President of Assured Guaranty: “This is yet another example of a rogue Oversight Board that continues to violate sections of the law “PROMESA”, which in this case clearly deemed the PREPA agreement outside the scope of Oversight Board renegotiation. The clear intent of PROMESA was to restore fiscal responsibility, credibility and access to capital markets, while arriving at consensual resolutions with bondholders where possible and providing a safe-harbor for this lone existing deal (PREPA). The Oversight Board is aggressively attempting instead to renege on as many obligations in Puerto Rico as it can. Assured Guaranty will vigorously exercise its rights and remedies as guarantor of PREPA Special Revenue bonds, which benefit from special protections under bankruptcy law.”
The U.S. House Committee on Natural Resources oversees Puerto Rico affairs. Its chairman Rob Bishop, an author of PROMESA law, issued the following statement. “Congress provided a path to stability in Puerto Rico. Yesterday, the Board deviated from that plan. The Board’s rejection of this agreement, with no clear path forward, poses more questions as to the Island’s economic future and Congress will want answers to those questions.” Chairman Bishop previously stated the Board rejecting this plan is beyond the Oversight Board’s scope of authority. The plan was agreed to by all included parties prior to the law PROMESA and prior to the Board’s appointment.
Puerto Rico Administration Stated Today Friday June 30…“We reiterate our desire to continue good faith negotiations with the PREPA creditors with the hope of achieving consensual negotiations in an orderly process in the Title III.”
It appears the market does not foresee uninsured bondholders taking a materially larger haircut than 15%. The bid on blocks ($1 million plus) of PREPA bonds was around 61 after the Board voted to push PREPA into Title III, which the chairman has yet to approve. It is important to note the Board’s latest proposal was not seeking greater haircuts from uninsured bondholders. The Board wants to extract a 15% haircut from all creditors including bond insurers. They also want to cap electric rates which would weaken bondholder security and lengthen maturity 10 years to 2057 with no fixed amortization schedule.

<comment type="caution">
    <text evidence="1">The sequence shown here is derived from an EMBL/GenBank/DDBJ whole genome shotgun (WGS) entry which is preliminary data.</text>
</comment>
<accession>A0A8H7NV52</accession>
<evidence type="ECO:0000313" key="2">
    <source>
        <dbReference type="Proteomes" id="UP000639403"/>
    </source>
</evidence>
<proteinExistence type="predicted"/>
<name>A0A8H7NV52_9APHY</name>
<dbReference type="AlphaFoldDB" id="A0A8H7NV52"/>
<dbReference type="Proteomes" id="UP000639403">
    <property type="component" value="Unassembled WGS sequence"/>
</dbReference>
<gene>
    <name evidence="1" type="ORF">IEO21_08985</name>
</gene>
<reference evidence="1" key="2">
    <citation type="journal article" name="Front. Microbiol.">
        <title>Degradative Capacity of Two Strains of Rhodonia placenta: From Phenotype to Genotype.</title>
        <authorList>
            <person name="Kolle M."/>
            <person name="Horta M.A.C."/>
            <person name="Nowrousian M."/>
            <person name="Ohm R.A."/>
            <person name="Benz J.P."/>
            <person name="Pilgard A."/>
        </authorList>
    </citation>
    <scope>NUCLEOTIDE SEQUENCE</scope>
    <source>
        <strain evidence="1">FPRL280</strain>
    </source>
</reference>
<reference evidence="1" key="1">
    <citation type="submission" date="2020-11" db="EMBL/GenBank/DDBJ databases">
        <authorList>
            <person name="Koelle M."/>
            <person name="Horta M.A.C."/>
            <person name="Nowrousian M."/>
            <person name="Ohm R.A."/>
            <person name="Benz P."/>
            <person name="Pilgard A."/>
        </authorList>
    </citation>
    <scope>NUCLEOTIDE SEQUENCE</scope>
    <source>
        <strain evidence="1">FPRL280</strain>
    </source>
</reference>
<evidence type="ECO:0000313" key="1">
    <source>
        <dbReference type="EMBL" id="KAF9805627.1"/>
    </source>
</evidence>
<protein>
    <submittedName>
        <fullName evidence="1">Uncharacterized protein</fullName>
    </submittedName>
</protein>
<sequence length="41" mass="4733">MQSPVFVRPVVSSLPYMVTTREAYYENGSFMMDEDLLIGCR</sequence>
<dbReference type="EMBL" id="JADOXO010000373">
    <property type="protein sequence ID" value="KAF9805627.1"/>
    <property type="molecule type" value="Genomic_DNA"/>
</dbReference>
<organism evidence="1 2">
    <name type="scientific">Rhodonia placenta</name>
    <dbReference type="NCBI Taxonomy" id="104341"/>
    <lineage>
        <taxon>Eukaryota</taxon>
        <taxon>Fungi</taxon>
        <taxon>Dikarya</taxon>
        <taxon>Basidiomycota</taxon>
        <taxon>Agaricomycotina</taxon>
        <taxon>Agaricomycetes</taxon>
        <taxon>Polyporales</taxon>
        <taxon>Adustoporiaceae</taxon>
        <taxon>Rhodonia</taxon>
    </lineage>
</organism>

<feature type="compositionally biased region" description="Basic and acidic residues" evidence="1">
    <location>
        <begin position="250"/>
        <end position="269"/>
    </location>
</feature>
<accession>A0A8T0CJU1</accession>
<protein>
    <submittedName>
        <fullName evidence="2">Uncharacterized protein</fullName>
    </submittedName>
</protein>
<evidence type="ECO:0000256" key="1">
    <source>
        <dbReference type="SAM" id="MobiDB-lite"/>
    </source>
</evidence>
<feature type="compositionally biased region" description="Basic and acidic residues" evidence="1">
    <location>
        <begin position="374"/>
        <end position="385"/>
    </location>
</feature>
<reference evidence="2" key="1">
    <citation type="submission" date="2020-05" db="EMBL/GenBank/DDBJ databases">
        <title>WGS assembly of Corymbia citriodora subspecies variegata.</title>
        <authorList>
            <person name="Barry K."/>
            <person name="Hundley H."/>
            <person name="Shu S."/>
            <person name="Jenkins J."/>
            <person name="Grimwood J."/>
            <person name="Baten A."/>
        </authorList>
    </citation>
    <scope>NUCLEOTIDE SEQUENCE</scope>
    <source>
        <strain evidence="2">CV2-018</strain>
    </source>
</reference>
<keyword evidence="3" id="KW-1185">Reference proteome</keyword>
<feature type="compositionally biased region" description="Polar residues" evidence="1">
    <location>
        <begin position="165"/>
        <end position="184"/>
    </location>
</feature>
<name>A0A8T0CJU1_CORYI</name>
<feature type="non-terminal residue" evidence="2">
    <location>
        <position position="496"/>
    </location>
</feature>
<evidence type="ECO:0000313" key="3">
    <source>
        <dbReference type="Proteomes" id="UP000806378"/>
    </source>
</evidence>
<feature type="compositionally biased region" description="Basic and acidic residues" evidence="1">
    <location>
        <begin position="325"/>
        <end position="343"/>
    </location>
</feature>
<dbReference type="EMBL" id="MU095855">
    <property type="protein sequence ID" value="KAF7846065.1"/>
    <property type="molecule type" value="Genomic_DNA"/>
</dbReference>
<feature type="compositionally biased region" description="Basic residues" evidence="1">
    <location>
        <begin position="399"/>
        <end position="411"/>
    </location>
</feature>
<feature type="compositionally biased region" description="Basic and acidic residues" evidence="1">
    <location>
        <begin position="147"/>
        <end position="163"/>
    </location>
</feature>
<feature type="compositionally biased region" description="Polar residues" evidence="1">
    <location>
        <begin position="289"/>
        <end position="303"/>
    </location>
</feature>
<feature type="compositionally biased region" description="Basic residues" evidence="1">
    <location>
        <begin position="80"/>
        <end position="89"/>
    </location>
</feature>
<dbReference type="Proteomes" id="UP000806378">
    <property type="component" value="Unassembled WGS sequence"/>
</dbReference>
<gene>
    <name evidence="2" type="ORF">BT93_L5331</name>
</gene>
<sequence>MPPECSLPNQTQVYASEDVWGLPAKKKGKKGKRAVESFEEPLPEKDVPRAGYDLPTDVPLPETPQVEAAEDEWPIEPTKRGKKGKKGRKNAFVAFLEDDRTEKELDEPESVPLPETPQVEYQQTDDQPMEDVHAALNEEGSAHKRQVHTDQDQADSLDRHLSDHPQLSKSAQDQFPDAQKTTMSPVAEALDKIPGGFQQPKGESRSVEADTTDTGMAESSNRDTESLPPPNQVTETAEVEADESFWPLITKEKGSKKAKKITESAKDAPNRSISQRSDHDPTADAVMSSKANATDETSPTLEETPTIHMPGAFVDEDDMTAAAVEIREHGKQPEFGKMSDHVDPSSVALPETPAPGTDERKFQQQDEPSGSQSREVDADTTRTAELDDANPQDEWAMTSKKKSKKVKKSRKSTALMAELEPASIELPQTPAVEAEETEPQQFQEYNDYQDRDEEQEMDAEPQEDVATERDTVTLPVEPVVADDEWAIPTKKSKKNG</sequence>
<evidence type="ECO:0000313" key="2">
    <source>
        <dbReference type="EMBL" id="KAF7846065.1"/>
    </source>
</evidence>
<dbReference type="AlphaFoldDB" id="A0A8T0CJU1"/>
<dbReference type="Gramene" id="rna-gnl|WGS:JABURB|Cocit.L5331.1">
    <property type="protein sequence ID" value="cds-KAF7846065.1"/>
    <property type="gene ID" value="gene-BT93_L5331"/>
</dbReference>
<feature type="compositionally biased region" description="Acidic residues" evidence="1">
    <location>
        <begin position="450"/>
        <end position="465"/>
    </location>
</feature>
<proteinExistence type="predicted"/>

Puerto Rico Bankruptcy Judge Rules on Key Procedures
U.S. District Judge Laura Swain retained control over deciding on the validity of the Island's Sales Tax bonds and diminished the Federal Oversight Board’s role in the COFINA case at a hearing Wednesday. Mutual fund groups had called on the judge to allow the Puerto Rico Supreme Court to issue a ruling on the validity of the Puerto Rico Sales Tax Financing Corp. (COFINA) bonds. They said she should lift the stay on a case that was deciding that matter and allow the Puerto Rico Supreme Court to rule on whether the legislation that established COFINA violated Puerto Rico’s constitution. Oversight Board lawyers stated, “Absent a ruling that the COFINA statute is unconstitutional, the Commonwealth will have to revise its fiscal plan and current budget within the next few months to come up with funding that it currently assumes will come from COFINA’s revenues.” The Title III case focuses on possible restructuring of $17.9 billion of COFINA debt and restructuring $13 billion of Puerto Rico general obligations. A key issue in the case is whether COFINA revenue can be diverted from bondholder payments. Speaking for the COFINA bondholders, attorneys told Swain that “Time is of the essence.” Puerto Rico’s government claims the government will run out of money in November unless it gets access to the sales tax revenues. Swain denied the motion saying that the lawyer’s arguments relied on speculative assumptions. The Puerto Rico Supreme Court is unlikely to accept a question on certification on the constitutional question, the case is also Federal in scope, she said. Bondholder’s holding Sales Tax bonds haven’t shown that they are likely to be harmed significantly by allowing the stay to continue, Swain said. Her point is valid since the funds are in escrow and revenue continues to flow to the trustee. She said she could handle the topic when she wanted to do so. The Oversight Board denied it wanted to take COFINA’s assets.